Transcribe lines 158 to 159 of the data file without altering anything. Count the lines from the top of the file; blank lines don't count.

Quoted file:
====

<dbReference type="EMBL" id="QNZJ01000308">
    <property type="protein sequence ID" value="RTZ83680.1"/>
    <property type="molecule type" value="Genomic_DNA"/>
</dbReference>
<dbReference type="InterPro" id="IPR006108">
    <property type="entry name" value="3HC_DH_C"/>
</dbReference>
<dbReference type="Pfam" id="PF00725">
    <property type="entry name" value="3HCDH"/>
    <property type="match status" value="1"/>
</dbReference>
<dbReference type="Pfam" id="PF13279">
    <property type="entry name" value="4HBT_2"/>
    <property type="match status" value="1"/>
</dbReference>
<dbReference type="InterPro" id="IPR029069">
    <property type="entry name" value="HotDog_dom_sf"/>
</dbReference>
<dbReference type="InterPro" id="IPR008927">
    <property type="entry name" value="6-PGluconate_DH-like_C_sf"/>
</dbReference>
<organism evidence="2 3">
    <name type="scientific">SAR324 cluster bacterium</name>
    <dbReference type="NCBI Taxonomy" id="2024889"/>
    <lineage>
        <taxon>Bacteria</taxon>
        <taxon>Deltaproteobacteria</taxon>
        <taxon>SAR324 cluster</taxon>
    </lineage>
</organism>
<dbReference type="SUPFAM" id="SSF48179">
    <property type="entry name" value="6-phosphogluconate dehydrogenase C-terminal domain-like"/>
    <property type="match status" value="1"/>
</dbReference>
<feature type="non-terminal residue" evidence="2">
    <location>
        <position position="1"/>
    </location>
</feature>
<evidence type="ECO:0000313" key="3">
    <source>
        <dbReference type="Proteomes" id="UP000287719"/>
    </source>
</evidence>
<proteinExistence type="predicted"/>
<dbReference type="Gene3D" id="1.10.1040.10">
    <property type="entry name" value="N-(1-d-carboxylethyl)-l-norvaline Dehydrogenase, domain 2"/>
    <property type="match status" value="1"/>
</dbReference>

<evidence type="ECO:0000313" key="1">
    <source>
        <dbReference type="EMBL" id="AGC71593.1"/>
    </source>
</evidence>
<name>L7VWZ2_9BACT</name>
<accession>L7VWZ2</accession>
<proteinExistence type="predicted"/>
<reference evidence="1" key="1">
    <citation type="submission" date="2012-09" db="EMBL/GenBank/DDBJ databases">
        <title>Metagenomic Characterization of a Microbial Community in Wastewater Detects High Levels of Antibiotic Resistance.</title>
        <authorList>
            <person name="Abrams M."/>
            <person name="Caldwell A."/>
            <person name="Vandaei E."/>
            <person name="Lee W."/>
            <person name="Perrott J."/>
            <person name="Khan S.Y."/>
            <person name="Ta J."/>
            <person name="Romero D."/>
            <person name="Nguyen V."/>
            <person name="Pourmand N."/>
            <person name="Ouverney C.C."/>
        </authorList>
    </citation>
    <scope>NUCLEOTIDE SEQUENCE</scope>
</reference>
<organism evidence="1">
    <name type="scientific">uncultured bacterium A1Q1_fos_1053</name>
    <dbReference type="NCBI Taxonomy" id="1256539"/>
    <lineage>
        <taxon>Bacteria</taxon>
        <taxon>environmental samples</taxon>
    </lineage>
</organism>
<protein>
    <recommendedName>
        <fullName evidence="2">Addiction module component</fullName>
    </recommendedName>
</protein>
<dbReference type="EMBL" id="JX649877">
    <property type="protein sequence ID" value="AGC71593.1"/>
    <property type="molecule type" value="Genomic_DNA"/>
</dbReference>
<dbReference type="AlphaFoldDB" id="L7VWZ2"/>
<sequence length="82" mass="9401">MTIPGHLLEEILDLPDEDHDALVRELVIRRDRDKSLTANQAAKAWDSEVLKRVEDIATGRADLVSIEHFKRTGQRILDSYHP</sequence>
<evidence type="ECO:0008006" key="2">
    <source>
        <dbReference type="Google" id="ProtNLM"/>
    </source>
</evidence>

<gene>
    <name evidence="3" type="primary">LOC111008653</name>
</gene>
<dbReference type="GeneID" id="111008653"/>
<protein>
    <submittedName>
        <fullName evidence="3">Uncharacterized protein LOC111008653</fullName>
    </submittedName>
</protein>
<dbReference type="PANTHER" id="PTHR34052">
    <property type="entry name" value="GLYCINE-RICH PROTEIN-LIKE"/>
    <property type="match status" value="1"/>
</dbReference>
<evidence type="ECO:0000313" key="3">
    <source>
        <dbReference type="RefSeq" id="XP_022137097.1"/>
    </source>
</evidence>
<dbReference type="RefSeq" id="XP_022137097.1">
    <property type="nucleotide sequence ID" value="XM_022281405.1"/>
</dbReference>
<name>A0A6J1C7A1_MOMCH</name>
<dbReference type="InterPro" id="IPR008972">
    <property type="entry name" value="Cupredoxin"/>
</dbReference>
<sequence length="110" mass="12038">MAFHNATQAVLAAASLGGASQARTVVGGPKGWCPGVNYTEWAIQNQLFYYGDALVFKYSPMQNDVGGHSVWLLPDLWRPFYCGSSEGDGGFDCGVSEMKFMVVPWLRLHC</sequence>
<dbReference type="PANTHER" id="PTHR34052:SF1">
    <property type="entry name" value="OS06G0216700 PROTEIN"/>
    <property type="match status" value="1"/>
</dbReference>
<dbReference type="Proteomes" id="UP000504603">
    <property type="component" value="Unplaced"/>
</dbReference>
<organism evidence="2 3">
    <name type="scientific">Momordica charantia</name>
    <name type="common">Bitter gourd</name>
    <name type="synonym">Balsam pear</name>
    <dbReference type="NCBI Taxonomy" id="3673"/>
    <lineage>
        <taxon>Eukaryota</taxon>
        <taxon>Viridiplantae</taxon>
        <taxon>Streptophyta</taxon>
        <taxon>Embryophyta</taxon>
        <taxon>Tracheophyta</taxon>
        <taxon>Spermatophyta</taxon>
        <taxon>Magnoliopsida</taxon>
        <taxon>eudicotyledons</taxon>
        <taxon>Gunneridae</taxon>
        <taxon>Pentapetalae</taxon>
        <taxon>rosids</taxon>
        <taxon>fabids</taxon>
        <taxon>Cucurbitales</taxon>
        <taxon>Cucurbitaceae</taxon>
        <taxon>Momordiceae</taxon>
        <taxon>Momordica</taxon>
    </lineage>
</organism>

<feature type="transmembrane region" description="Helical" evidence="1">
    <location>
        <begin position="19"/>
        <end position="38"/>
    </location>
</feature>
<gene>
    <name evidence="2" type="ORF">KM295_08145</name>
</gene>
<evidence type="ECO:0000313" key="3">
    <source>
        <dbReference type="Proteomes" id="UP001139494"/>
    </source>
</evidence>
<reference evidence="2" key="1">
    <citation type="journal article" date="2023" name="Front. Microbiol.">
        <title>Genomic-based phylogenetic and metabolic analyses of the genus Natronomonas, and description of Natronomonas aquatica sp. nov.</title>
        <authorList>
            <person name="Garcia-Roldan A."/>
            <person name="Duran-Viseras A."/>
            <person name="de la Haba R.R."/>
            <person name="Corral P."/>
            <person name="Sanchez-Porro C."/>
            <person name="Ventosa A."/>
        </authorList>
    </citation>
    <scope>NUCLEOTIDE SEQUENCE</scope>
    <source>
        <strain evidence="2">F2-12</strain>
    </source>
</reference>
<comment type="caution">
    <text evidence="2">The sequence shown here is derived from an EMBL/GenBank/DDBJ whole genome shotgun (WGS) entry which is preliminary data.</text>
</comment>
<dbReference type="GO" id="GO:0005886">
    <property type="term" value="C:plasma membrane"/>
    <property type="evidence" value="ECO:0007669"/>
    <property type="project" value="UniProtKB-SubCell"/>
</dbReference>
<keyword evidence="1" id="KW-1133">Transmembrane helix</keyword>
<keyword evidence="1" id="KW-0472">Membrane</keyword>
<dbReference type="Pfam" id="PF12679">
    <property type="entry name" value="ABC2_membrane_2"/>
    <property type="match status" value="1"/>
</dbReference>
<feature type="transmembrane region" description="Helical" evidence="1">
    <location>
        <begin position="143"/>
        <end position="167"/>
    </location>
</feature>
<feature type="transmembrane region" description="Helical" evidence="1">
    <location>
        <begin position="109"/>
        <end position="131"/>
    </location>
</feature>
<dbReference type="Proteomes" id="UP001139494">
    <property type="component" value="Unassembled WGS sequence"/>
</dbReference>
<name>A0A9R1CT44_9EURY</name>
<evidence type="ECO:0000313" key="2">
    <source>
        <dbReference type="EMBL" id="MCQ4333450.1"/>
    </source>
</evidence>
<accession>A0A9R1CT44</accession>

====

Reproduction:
<feature type="transmembrane region" description="Helical" evidence="1">
    <location>